Conclusion with the same primary key but different attributes. This is almost never desirable; when two translations or deductions emit a conclusion with the same primary key, it is intended to be consistent with the database, i.e. they should only emit conclusions
con such that
save con is consistent
db <= save con db
In normal database parlance, this is like an "upsert" except on all attributes as well. At the level of rows or documents, we must first fetch the document that would be created, and then modify it according to the new conclusion. Any conflicting attributes is an error (hacks excepted, of course). I will break these apart into
Augment, which are then recombined in the brilliantly named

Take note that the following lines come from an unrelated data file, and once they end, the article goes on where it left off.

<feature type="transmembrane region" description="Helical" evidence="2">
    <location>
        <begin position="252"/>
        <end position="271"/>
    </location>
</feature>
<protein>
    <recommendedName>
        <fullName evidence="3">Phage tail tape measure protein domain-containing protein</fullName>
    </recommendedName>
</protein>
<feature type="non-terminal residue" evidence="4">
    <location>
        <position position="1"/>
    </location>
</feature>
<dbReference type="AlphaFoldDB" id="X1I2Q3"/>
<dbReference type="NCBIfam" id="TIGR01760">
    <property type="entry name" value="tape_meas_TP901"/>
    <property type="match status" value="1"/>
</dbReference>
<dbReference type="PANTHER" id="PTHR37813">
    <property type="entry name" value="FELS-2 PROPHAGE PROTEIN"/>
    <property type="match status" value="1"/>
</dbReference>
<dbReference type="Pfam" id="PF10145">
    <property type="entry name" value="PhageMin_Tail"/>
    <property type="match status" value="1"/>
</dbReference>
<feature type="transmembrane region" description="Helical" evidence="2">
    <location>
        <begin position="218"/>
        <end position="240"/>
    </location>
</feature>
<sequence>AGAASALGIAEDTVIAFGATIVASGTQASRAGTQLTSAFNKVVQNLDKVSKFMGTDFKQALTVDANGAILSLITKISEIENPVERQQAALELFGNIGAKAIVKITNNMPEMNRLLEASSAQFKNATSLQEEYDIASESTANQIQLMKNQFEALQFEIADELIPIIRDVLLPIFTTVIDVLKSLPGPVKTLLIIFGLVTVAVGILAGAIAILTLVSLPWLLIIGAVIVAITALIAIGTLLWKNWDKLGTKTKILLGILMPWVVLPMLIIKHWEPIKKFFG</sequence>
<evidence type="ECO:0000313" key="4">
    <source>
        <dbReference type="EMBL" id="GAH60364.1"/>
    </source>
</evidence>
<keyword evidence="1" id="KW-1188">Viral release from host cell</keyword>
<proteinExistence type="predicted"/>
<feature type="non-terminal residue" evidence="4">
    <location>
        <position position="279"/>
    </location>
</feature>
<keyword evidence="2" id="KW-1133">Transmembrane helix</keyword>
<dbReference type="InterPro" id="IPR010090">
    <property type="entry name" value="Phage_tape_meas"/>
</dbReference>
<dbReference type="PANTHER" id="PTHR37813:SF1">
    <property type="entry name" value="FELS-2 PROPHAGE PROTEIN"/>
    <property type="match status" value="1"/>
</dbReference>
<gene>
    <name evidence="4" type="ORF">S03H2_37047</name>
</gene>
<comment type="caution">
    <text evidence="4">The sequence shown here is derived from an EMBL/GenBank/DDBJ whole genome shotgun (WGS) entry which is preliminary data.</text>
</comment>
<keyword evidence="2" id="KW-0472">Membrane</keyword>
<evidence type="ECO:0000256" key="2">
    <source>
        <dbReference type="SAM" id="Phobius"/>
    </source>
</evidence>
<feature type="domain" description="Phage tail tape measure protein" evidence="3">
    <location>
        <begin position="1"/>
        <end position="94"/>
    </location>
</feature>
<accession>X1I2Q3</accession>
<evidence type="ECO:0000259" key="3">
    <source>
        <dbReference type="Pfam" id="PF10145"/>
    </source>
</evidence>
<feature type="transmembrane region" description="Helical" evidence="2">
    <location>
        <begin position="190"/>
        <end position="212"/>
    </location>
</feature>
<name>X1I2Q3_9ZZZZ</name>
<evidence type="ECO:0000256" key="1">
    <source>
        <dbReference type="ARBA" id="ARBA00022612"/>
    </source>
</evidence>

> type Lookup = Datum -> DB -> Conclusion > type Augment = Datum -> DB -> Conclusion -> Conclusion > > lookupAndAugment :: Lookup -> Augment -> Translation > lookupAndAugment lookup augment datum db = augment datum db (lookup datum db)
One could implement
lookupAndAugment to enforce that the output conclusion is consistent with the input. 1
Making it imperative
To get a step closer to the imperative scripting that this prototype targets, this section adjusts the definitions above to stop passing the database around quite so much.
A first step is to note that the database is "always there" as part of the environment, which is exactly what the
Reader monad represents. Here are all of the above definitions rewritten without ever taking the database as input.